35) Primal

I have unabashedly discussed my love of Primal on more than one occasion on the {PODCAST}, and I even use Scree (the gargoyle in the still from the trailer above) as my PSN avatar, and if it's up to me, always will (especially now that I can have the xenomorph as my profile picture as well). 

Primal was a PlayStation 2 exclusive action-adventure game (in the Tomb Raider mold) where you play as Jen Tate, who discovers that she has fun, demon-y powers, and, with Scree's help, sets off to another realm in order to save her boyfriend Lewis from the terrible monsters that have been seeping into his life via his nightmares. Over the course of the game, Tate discovers that she has the ability to harness four different types of demonic powers (loosely tying into the four-elements) and she must use them to traverse these worlds to save Lewis. 

Tate and Scree are one of my favourite tandems of all time, I love the way they both work to help you through the game, and I really enjoyed the power variety. I know this game did not do super well critically when it came out, but I've always loved it, and was also very glad to see it come back (in classic form) on the PSN for PS4, allowing more people to check it out. 

34) Tales from the Borderlands

Even though I do acknowledge the fact that by the time Tales from the Borderlands came out, the TellTale engine was showing it's age (and still has those same old little problems that...I don't want to say are part of the charm of their games, but really...it would feel weird without them), I love Tales. It is my favourite TellTale game (spoilers I guess), and I just...it was one of those games that once I started it, I was playing an episode a night, without question, because I could not wait to keep going with the story. 

Tales takes place after the events of Borderlands 2 (...a game *spoilers* we are going to talk about later) and centers around a new cast of characters out on Pandora (and up on Helios space station) as they are explaining to their captor how they came to this point (where they are about to be traded to a bandit leader). I don't want to talk too much about the narrative because that is essentially the whole game; Tales is another 'choose your own adventure' style game that relies on brilliant writing, excellent humour, fantastic voice acting (my God, the voice acting in this game is some of the best in anything, ever), the "as good as always with Borderlands" soundtrack, and the strangely heartfelt story--I legit cried at one point in this game...and not just a little bit, I mean sobbing to the point of needing to pause. 

Tales from the Borderlands cemented the Borderlands series as one of my favourite things--as in, out of anything...I love Borderlands enough now that I'm even trying to find fun Tiny Tina or Mr. Torgue shirts...but again...we'll talk more about that later I am sure...

33) ActRaiser

SNES had an amazing catalog of games, and one of the strangest (and as far as I am concerned, best) is ActRaiser, a combination of a side-scrolling platform/action game and a city-building sim. Essentially you are playing as "The Master", a god who is capable of clearing out areas to allow his followers to settle by possessing a statue, and then with the help of your friendly, angel companion, set-up and run a small town that works together to help you close down evil monster lairs in order to let your people flourish. .

I know it sounds weird, and it is strange that that platformer/city sim combination worked at all, but it totally works and ActRaiser is one of the best games I've ever played(as you can see by where it is on this list), not to mention one of the best SNES games of all-time. There is just something so addictive to city sims, but you can easily get tired of the grind, so inserting those sections where you have to fight off monsters, or clear out a boss in order to 'level up' was just awesome. I have played ActRaiser every which way I could, and now that I have talked a little bit about it, am wishing I could play it again, right now...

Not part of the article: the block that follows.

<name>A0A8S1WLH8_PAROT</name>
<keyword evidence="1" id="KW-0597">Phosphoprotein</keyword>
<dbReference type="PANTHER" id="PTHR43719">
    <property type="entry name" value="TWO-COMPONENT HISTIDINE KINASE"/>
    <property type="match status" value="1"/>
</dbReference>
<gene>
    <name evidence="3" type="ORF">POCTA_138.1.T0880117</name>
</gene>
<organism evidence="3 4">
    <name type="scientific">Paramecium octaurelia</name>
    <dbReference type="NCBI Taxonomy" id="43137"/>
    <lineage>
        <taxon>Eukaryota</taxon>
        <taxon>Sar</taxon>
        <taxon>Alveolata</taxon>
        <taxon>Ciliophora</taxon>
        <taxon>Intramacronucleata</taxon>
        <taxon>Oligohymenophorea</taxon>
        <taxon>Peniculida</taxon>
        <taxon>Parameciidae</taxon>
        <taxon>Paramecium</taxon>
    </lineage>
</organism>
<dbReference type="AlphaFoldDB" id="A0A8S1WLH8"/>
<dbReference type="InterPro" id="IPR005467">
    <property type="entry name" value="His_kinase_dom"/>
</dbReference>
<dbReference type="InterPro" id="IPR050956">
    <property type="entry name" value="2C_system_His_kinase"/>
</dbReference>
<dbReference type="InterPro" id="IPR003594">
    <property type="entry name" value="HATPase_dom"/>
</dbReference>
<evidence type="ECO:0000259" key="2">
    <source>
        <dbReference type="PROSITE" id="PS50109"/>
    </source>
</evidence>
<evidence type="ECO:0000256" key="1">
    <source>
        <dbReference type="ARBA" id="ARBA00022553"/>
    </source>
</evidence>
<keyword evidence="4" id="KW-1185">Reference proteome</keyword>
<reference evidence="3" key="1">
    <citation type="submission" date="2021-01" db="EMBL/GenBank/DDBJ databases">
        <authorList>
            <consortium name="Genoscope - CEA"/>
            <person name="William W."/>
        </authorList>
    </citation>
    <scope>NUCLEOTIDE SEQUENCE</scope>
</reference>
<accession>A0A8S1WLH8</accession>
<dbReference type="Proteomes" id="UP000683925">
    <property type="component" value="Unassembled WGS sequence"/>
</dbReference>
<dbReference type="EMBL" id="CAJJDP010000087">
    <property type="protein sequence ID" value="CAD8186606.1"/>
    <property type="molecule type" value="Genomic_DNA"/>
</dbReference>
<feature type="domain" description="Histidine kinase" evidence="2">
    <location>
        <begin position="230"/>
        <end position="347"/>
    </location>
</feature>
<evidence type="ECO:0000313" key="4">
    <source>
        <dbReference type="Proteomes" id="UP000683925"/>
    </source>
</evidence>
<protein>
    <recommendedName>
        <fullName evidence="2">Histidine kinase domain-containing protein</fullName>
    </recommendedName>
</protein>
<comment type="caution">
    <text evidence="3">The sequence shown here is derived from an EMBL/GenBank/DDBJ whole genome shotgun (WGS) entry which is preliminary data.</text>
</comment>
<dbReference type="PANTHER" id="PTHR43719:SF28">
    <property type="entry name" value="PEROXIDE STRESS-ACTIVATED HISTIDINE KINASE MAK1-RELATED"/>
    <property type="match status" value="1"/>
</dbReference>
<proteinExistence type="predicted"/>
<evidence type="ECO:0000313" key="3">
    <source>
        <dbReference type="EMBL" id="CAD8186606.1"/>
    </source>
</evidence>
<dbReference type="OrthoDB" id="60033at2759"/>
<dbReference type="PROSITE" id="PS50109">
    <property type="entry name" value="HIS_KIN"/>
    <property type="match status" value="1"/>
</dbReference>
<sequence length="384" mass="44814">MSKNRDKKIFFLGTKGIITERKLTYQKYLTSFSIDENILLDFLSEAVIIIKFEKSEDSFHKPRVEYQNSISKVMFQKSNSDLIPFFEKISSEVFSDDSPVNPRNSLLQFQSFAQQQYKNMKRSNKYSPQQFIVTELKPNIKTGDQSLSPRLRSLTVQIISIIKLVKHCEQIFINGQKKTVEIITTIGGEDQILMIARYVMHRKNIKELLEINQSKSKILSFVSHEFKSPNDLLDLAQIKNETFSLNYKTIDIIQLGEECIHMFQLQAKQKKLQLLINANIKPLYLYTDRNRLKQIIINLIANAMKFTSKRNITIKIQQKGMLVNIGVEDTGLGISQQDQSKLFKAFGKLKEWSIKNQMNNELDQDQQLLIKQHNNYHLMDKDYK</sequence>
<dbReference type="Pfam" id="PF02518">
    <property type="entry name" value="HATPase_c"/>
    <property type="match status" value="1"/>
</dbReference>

32) Okami

Okami was one of the last games that I played on PS2, and it remains one of the most interesting (and fun) games I've played. Set sometime in Japanese history, Okami combines several elements of Japenese myth, folklore and legends to tell the story of how the land was saved from darkness by the Shinto Sun-Goddess Amaterasu (who has come to Earth in the form of a great white wolf). The sumi-e/cell-shaded art was absolutely gorgeous (and if you don't believe me based on the PS2 trailer, check out the HD Remake as well), the gameplay was essentially a (somewhat) open world, action adventure game, but the twist (other than the fact that you were a wolf) was that you had a "celestial brush": you commanded a paintbrush that allowed you to paint symbols (using the analog sticks) that gave Amaterasu the ability to perform "miracles". 

The music was perfect, all inspired by classical Japanese works, and the use of actual actors' voices, but garbling them up was interesting, as it allowed for emotion to soak through gibberish while you were reading what was being said. Okami is a game that it seems a lot of people missed on it's first run, but thanks to it's HD Remake, and it's release on the Wii (which was always hurting for great games), I'm happy to see that more and more people are experiencing this wonderful game. 

31) Far Cry 3

The third Far Cry game to make my Top 100, Far Cry 3 was the game that first got me into the series; I really had no idea of what I was getting myself into, but I kept hearing great things about it from reviewers I trust, so I picked it up on a Boxing Day Sale...and then was obsessed with filling all of my gaming time with Far Cry 3

This was the game that introduced me to the Far Cry system of FPS with RPG elements, and had that wonderful thing that open-world Ubisoft games seem to have: a swarm of fun things to do: I loved the hunting/crafting system, I wanted to take down all the outposts, I actually wanted to do all of the side-missions, and the little challenges, and then when that got to be a bit repetitive, I would go back to the main story and just get sucked in all over again, as I was trying to help free these islands from amazingly well portrayed (modern) pirates. 

Honestly, if you have not played a Far Cry game, you really should...I've even gotten the casual gamer that is Dave (from the {PODCAST}) hooked on them. 



Every ten of these I do just make me happier and happier, and I get more and more memories of playing these games flooding back; I have to say that I'm probably even enjoying doing this more than I enjoyed working on the "Top 100 Simpsons Episodes of All Time" (available in our TV section), just because I had even forgotten about some of these moments, and I'm just about to hit my Top 25 games of all time. 

-S (@Shauncord)